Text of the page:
He also discussed the challenge that transit planners face in creating useful transit. Too often, new lines are unintentionally restricted to less useful operation, reducing their likelihood of success. The most common examples are standalone loops, which visit every required location and therefore seem like a tidy solution. “But very few of us wish to travel in circles,” Walker reminds us. Another example is separating each direction of travel onto different streets. This seems to help traffic flow or bring a larger population into the catchment area, but in fact it reduces the usefulness of a service as now fewer people are within walking distance of both directions of travel – a requirement should they wish to actually use the service!

IMG_1960

The key messages shared by Walker were to consider how accessible and abundant transit truly creates choice, and that you can’t actually design based on predicting where people will go. Planning based on seniors like to go here, this neighbourhood goes to that temple, etc cannot succeed, because in reality “everybody is always going everywhere.”

For this reason, Walker said, he is far more excited about Toronto’s Eglinton Crosstown LRT than he is about the Finch West or Sheppard East lines. They are stub lines near the outside of the system, which he said translates into “transferring to keep going in the same direction,” whereas the Eglinton line cuts across almost the entire city and touches multiple subway lines and many major bus lines, vastly multiplying its impact. The grid approach to transit service allows much greater flexibility and ease of use, and “Toronto should be very proud of its grid,” said Walker.

IMG_1958

Walker also made a point that will resonate in some way with nearly everyone familiar with transit issues in the GTHA: it doesn’t matter whether it’s on rails or wheels (i.e. LRT or BRT), but rather it’s the service design (the “RT” part) that has the impact. Rails that can’t move due to mixed traffic blocking its way, or buses that can’t move due to mixed traffic blocking their way, are equally poor service offerings, and don’t create real choice through revolutionizing the transit available. A poor design is inefficient, and therefore is not providing the goal: Abundant Access.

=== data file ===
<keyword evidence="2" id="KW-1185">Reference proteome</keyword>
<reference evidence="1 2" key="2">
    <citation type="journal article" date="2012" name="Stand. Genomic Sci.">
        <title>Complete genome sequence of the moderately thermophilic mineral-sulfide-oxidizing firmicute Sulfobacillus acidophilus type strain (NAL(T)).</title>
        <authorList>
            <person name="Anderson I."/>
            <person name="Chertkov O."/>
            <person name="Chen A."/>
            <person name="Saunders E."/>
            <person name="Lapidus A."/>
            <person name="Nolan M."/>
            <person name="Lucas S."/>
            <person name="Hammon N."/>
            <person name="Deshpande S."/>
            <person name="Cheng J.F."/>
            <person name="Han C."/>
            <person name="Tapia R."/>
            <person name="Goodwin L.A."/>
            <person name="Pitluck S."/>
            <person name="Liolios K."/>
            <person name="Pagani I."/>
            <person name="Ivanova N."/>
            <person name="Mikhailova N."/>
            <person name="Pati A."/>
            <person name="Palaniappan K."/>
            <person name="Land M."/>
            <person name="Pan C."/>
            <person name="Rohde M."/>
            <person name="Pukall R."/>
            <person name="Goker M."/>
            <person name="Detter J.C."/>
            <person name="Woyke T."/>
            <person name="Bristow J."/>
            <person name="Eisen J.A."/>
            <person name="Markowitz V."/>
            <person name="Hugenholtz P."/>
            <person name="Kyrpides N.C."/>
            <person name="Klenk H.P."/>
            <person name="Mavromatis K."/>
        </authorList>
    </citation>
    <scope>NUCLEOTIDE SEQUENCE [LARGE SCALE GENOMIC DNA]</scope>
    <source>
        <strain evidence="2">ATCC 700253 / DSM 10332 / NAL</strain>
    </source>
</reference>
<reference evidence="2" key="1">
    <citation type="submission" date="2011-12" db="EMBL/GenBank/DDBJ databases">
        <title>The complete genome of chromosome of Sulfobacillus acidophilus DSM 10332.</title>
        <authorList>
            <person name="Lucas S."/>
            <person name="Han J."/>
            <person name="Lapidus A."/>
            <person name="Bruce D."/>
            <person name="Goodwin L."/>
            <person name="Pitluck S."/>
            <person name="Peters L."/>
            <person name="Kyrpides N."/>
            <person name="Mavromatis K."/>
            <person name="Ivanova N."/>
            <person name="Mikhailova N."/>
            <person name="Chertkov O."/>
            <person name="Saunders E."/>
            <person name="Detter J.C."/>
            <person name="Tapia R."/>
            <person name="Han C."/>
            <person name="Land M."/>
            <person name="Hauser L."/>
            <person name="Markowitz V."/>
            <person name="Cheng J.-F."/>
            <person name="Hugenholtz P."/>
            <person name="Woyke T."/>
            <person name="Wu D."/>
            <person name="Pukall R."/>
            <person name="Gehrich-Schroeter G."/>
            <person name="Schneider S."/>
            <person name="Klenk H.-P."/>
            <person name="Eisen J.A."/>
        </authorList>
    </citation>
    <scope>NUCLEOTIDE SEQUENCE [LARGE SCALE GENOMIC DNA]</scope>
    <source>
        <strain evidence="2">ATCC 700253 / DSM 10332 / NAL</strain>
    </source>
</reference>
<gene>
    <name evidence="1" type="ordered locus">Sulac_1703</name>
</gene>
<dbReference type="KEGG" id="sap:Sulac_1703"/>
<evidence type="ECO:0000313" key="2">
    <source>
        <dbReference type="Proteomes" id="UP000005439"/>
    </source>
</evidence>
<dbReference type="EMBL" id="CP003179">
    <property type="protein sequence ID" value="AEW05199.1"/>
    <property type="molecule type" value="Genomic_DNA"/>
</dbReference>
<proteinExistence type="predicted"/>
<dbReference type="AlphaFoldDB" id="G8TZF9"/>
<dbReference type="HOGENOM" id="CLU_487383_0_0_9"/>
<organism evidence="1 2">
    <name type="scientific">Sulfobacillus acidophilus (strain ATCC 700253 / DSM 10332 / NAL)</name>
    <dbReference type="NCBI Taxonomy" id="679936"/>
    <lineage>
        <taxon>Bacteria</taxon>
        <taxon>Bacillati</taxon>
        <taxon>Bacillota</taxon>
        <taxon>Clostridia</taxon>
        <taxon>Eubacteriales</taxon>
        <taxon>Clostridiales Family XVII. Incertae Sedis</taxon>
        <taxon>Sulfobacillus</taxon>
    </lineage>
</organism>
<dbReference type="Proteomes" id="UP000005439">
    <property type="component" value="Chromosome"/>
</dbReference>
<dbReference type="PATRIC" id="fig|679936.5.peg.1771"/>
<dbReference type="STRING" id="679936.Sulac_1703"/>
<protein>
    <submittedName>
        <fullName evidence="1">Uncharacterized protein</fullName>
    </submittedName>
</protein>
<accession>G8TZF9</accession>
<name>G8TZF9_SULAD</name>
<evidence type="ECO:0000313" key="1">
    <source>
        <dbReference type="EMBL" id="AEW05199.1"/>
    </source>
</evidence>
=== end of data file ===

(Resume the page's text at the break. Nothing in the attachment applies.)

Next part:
To learn more about Jarrett Walker, visit http://www.humantransit.org. His book, Human Transit, can be found at Chapters, Amazon, and Island Press

Spacing and CodeRedTO present Jarrett Walker, author of “Human Transit”, June 19

Posted on: June 10th, 2013

Register here! Only 17 tickets remain as of 9:30am Monday! The pre-sale has ended already, but there are 60 seats available at the door – arrive early to guarantee a seat!

Learn more about Jarrett Walker here: http://www.humantransit.org/

Spring Public Meetings Roundup

Posted on: May 10th, 2013

In April and May CodeRedTO held a series of public meetings in Etobicoke (Jane and Finch, and Richview Gardens), Scarborough (Malvern), Leaside (Thorncliffe Park) and East York (Danforth and Coxwell) to share detailed information with the public on transit expansion projects happening in and near their communities. Metrolinx also presented information about future transit funding and their research into how other regions around North America and the world have paid for major transit expansion.

Invited were all Toronto city councillors, and all nearby provincial MPPs and federal MPs, and turnout was most impressive! Some councillors chose to not respond to our invitations to events in their wards but we extend our sincere thanks to the following elected representatives for attending:

  • Councillor Mary Fragedakis, ward 29
  • Councillor Paula Fletcher, ward 30
  • Councillor Janet Davis, ward 31
  • Councillor Mary-Margaret McMahon, ward 32